I'm also a fan of fixed-gear bikes for winter. And summer. Spring and fall too. Anyone who wants to maximize their riding vs. maintenance time should consider one. Plus you have more control in the snow and ice. Unless you're riding like this guy.
Clouds still hung over town, reflecting the orange glow characteristic of sodium vapor lights. They continued at a stately pace towards the east with a barely perceptible breeze enough to just notice your hair being brushed. Over the Bridger Mountains, over the Bangtails, over the Crazies, each time depositing a bit more snow on the western foothills and slopes.
I stood on the sidewalk in amazement at this sight. Streetlights reflected off the thin layer of ice on the road, buffed to a sheen by passing cars. Two inches of fairly light snow on top, enough to easily slice through with my 35mm tires but just dense enough to drift through turns if I wanted to. I was headed home from a friend's place, and it was a quick North then East route to get home, not even a mile. I wouldn't even be warm by the time I arrived.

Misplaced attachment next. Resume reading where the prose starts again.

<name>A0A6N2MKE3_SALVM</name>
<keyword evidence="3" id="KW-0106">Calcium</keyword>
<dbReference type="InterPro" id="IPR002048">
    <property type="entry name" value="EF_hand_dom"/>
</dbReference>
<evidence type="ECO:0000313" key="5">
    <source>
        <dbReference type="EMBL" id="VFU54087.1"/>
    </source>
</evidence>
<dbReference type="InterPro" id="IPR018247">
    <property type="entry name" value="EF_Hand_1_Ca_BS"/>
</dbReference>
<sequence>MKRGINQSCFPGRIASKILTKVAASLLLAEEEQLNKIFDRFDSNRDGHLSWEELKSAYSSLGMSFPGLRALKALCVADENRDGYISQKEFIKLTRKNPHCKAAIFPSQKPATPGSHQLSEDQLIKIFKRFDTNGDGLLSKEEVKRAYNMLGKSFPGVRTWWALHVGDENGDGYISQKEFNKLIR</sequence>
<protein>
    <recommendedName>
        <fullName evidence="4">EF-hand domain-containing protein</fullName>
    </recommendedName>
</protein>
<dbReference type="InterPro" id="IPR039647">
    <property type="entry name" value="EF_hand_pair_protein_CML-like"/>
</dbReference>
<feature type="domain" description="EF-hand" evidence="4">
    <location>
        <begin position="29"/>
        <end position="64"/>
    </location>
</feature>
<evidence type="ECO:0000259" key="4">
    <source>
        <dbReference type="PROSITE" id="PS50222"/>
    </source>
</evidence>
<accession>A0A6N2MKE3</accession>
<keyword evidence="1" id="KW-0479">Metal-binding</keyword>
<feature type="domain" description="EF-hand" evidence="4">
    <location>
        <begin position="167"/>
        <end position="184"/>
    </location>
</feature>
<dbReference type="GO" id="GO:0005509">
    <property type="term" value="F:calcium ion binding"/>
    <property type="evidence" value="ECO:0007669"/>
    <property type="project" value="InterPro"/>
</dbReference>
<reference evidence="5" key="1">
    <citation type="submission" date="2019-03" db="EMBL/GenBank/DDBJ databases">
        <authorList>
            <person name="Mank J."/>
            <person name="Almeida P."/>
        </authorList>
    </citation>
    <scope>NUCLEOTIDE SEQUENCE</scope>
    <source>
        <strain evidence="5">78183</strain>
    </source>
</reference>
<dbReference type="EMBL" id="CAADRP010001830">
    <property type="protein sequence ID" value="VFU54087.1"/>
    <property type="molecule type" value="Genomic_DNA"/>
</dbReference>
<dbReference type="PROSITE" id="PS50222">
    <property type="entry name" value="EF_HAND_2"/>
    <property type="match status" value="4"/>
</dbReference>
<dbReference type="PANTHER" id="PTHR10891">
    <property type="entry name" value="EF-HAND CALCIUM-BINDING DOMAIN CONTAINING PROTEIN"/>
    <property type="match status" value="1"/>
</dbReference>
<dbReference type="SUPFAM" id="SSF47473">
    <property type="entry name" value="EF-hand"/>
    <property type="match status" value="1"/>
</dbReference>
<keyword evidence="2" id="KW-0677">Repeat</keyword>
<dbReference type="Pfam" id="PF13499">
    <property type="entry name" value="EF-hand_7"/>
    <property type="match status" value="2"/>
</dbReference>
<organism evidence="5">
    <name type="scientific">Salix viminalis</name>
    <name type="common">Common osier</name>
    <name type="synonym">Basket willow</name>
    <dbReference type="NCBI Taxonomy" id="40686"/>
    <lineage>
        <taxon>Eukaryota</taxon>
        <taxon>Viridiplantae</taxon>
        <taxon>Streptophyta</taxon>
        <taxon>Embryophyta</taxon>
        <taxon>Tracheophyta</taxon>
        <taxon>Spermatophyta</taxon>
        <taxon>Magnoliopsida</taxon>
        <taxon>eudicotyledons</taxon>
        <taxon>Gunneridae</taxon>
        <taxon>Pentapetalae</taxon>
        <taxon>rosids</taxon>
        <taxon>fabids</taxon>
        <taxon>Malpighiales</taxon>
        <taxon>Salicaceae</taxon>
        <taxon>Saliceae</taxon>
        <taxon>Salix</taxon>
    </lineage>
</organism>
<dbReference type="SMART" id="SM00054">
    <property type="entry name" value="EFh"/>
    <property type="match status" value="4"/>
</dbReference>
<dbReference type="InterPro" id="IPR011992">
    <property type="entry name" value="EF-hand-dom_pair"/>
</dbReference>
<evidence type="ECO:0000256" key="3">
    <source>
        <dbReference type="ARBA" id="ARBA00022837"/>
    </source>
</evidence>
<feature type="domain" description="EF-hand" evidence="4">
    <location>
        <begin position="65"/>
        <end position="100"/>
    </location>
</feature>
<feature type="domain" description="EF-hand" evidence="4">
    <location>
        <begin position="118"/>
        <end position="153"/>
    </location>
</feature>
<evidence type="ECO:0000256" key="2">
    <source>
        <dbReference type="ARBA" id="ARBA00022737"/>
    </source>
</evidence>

I headed West instead. The side streets, silent with most people staying in this first real winter night, were blissful. My studded tires made a subtle sound on the smoother ice, much like a zipper. The rare slushy areas at intersections posed no problem either with my full fenders and ample Surly mudflap. Fixed gear for freedom in this season- freedom from skipping chains, slipping freewheels, frozen derailleurs, icy brakes.